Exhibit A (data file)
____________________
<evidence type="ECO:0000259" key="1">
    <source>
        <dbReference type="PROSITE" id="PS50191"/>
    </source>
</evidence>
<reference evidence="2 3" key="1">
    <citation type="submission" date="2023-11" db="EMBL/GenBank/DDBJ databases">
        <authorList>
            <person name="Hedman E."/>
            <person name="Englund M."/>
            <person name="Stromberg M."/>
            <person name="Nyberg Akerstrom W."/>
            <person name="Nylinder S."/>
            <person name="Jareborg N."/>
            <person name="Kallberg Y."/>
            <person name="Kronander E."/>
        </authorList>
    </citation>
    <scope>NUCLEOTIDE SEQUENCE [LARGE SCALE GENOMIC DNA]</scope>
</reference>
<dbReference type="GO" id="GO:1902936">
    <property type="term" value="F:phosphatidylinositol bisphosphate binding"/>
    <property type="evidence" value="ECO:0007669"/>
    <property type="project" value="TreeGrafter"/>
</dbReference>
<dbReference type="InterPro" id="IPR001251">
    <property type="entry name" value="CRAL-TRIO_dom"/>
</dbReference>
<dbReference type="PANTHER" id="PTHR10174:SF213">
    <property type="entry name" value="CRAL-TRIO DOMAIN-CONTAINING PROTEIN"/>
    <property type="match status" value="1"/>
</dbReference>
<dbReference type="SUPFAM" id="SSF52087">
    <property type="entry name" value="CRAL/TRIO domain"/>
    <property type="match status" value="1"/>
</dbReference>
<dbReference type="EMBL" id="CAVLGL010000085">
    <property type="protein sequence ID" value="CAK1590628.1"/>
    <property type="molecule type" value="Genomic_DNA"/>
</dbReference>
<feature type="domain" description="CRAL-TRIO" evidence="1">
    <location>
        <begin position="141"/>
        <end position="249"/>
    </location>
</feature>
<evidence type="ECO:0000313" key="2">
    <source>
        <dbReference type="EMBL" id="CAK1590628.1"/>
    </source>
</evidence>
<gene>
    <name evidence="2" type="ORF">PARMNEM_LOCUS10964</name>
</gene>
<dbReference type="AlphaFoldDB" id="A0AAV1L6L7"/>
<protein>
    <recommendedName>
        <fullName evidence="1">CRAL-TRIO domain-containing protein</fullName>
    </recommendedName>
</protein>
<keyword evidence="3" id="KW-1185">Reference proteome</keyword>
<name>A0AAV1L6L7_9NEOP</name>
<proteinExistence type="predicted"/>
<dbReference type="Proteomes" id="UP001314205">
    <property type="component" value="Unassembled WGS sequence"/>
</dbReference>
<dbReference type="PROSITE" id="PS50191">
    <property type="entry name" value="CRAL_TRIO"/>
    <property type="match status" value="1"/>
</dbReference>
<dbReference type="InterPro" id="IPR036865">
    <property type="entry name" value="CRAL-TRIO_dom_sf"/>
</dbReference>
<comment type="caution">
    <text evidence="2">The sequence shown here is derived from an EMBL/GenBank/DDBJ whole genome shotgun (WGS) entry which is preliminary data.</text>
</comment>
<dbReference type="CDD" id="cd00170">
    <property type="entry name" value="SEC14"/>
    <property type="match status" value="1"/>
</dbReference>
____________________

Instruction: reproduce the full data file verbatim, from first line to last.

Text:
<evidence type="ECO:0000259" key="1">
    <source>
        <dbReference type="PROSITE" id="PS50191"/>
    </source>
</evidence>
<reference evidence="2 3" key="1">
    <citation type="submission" date="2023-11" db="EMBL/GenBank/DDBJ databases">
        <authorList>
            <person name="Hedman E."/>
            <person name="Englund M."/>
            <person name="Stromberg M."/>
            <person name="Nyberg Akerstrom W."/>
            <person name="Nylinder S."/>
            <person name="Jareborg N."/>
            <person name="Kallberg Y."/>
            <person name="Kronander E."/>
        </authorList>
    </citation>
    <scope>NUCLEOTIDE SEQUENCE [LARGE SCALE GENOMIC DNA]</scope>
</reference>
<dbReference type="GO" id="GO:1902936">
    <property type="term" value="F:phosphatidylinositol bisphosphate binding"/>
    <property type="evidence" value="ECO:0007669"/>
    <property type="project" value="TreeGrafter"/>
</dbReference>
<dbReference type="InterPro" id="IPR001251">
    <property type="entry name" value="CRAL-TRIO_dom"/>
</dbReference>
<dbReference type="PANTHER" id="PTHR10174:SF213">
    <property type="entry name" value="CRAL-TRIO DOMAIN-CONTAINING PROTEIN"/>
    <property type="match status" value="1"/>
</dbReference>
<dbReference type="SUPFAM" id="SSF52087">
    <property type="entry name" value="CRAL/TRIO domain"/>
    <property type="match status" value="1"/>
</dbReference>
<dbReference type="EMBL" id="CAVLGL010000085">
    <property type="protein sequence ID" value="CAK1590628.1"/>
    <property type="molecule type" value="Genomic_DNA"/>
</dbReference>
<feature type="domain" description="CRAL-TRIO" evidence="1">
    <location>
        <begin position="141"/>
        <end position="249"/>
    </location>
</feature>
<evidence type="ECO:0000313" key="2">
    <source>
        <dbReference type="EMBL" id="CAK1590628.1"/>
    </source>
</evidence>
<gene>
    <name evidence="2" type="ORF">PARMNEM_LOCUS10964</name>
</gene>
<dbReference type="AlphaFoldDB" id="A0AAV1L6L7"/>
<protein>
    <recommendedName>
        <fullName evidence="1">CRAL-TRIO domain-containing protein</fullName>
    </recommendedName>
</protein>
<keyword evidence="3" id="KW-1185">Reference proteome</keyword>
<name>A0AAV1L6L7_9NEOP</name>
<proteinExistence type="predicted"/>
<dbReference type="Proteomes" id="UP001314205">
    <property type="component" value="Unassembled WGS sequence"/>
</dbReference>
<dbReference type="PROSITE" id="PS50191">
    <property type="entry name" value="CRAL_TRIO"/>
    <property type="match status" value="1"/>
</dbReference>
<dbReference type="InterPro" id="IPR036865">
    <property type="entry name" value="CRAL-TRIO_dom_sf"/>
</dbReference>
<comment type="caution">
    <text evidence="2">The sequence shown here is derived from an EMBL/GenBank/DDBJ whole genome shotgun (WGS) entry which is preliminary data.</text>
</comment>
<dbReference type="CDD" id="cd00170">
    <property type="entry name" value="SEC14"/>
    <property type="match status" value="1"/>
</dbReference>